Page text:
A hash function maps different keys to different slots in the array. But it is almost impossible to write a hash function that does that.
A collision is when two keys are assigned to the same slot/index.
One way to deal with collisions is if multiple keys map to the same slot/index, start a linked list at that slot.
When using linked lists inside hash tables' slots/indexes, the smaller the linked list the better.
Large linked lists will slow down a hash table.
Hash functions must map each key to a single slot/index, and distribute the keys in the array to avoid collisions when empty slots/indexes are available.
A good hash function must keep linked lists inside hash table small.
For all operations (search, insert, delete), on the average case, a hash table’s Big-O notation is O₍₁₎. That means constant time, not “instantly” (as stated on the previous zettels). That means the time taken will be always the same, regardless how big a hash table is.
On the average case, hash tables are as fast as arrays for searching, and as fast as linked lists at inserts and deletes - O₍₁₎. Best of both worlds.
On the worst case, hash tables are slower than both arrays and linked lists - O₍n₎.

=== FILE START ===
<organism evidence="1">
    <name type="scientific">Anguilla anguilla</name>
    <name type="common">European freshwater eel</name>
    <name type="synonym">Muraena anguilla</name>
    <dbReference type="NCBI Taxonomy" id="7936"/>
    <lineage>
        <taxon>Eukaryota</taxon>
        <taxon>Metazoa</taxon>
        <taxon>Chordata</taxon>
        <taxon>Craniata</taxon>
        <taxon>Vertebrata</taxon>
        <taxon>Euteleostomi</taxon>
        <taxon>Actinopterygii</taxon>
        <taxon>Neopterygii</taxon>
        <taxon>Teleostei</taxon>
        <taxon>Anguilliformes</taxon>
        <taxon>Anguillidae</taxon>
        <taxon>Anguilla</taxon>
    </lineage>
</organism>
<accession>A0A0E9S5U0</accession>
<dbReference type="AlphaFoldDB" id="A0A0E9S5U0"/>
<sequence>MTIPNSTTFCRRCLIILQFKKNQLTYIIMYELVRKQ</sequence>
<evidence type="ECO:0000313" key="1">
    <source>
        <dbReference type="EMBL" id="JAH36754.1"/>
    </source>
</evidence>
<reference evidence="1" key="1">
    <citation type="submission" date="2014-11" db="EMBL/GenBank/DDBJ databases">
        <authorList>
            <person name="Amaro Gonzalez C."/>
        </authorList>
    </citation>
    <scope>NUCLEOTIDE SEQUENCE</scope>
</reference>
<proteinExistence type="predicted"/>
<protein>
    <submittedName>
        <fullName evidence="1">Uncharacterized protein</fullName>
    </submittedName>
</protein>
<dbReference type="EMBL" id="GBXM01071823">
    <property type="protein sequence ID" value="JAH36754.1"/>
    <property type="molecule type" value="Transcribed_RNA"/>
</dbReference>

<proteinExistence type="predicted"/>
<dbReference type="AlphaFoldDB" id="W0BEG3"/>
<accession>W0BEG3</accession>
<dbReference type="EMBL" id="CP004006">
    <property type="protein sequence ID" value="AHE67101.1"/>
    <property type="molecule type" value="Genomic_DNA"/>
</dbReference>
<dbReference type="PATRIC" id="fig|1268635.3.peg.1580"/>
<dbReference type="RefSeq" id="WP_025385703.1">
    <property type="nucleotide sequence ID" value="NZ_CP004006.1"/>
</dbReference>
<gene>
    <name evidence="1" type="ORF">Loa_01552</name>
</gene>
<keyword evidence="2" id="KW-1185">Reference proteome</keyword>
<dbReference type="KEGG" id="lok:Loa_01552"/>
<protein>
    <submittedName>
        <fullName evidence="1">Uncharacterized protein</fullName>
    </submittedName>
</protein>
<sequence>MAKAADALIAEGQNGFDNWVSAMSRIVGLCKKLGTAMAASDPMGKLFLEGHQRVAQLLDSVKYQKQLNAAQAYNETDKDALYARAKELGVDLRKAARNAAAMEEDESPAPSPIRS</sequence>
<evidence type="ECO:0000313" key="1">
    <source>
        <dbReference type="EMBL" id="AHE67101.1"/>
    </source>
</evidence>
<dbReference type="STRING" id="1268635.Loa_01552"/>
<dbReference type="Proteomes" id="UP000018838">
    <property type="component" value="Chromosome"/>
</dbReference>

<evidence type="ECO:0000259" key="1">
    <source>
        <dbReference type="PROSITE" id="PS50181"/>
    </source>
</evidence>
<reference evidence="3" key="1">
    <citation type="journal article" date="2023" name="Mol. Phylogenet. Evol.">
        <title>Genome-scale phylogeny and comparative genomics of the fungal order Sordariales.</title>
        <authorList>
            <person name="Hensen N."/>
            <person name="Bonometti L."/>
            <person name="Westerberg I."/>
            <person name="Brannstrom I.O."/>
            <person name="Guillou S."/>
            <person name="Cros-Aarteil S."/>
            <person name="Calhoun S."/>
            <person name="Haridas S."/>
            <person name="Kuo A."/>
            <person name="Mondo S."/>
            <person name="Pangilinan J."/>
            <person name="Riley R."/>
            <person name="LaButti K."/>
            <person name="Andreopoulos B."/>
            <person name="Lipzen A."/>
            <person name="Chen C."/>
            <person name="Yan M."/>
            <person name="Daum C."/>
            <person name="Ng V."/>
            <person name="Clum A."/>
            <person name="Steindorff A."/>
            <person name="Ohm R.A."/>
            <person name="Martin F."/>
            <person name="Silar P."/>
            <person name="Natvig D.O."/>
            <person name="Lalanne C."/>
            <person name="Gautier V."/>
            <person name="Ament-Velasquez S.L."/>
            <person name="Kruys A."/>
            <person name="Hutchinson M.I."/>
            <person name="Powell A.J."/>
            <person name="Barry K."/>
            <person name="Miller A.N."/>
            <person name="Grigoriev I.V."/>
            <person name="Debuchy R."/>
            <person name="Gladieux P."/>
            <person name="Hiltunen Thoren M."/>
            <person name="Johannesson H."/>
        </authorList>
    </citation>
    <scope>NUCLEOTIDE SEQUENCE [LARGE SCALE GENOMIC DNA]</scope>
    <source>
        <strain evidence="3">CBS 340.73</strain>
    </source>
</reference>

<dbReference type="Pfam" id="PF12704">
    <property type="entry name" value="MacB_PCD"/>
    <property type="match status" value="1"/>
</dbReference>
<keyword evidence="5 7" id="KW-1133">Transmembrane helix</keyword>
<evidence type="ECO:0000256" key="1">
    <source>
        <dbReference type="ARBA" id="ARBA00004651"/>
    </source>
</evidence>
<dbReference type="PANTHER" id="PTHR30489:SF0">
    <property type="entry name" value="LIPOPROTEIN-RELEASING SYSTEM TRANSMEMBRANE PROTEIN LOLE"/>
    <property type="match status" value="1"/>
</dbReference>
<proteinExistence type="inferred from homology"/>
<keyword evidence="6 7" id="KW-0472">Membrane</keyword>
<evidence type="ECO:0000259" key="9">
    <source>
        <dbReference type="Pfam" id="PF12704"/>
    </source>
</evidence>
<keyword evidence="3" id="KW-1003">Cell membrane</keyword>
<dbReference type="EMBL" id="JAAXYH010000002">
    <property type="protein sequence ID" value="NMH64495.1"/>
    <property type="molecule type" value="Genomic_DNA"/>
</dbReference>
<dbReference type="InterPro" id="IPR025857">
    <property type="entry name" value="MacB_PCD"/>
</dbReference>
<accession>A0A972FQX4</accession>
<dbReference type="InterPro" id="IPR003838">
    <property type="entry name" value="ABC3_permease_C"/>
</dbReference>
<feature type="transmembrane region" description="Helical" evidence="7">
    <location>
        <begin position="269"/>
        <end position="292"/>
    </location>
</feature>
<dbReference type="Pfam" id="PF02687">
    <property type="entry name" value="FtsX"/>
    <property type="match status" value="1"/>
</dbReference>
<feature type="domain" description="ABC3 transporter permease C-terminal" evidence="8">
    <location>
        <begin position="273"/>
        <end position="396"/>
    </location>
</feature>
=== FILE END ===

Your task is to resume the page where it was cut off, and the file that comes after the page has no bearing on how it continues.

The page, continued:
To avoid the worst case on hash tables, you need a low load factor and a good hash function.
The load factor of a hash table is: number-of-items-inside-the-array/length-of-the-array
.
. Case 1: if the array’s length is 5, and 2 indexes have elements on them, the load factor is 2/5 = 0.4.
. Case 2: if you have 100 elements to put in an array with 50 positions, the load factor is: 100/50 = 2.
Once the load factor starts to grow, you need to add more slots/indexes to the hash table. This is called “resizing”.
To resize a hash table, first you create a new bigger array - it is recommended the newest one to be twice the size of the original one. Then, you re-insert the items in the new hash table using the hash function.
With a lower load factor you’ll have fewer collisions, and the hash table will perform better. It is recommended to resize the array when the load factor gets greater than 0.7.
Since resizing an array can take a lot of time, you must avoid doing that often. But on average, hash tables take O₍₁₎ even when resizing.
A good hash function distributes values in an array evenly (avoiding collisions - linked lists).
A bad hash function produces lots of collisions - linked lists in array.
Good hash functions are hard to build manually from the ground up, but there already exist many. The SHA function is an example of a good existing one.
Hash tables are good for modeling relationships from one item to another.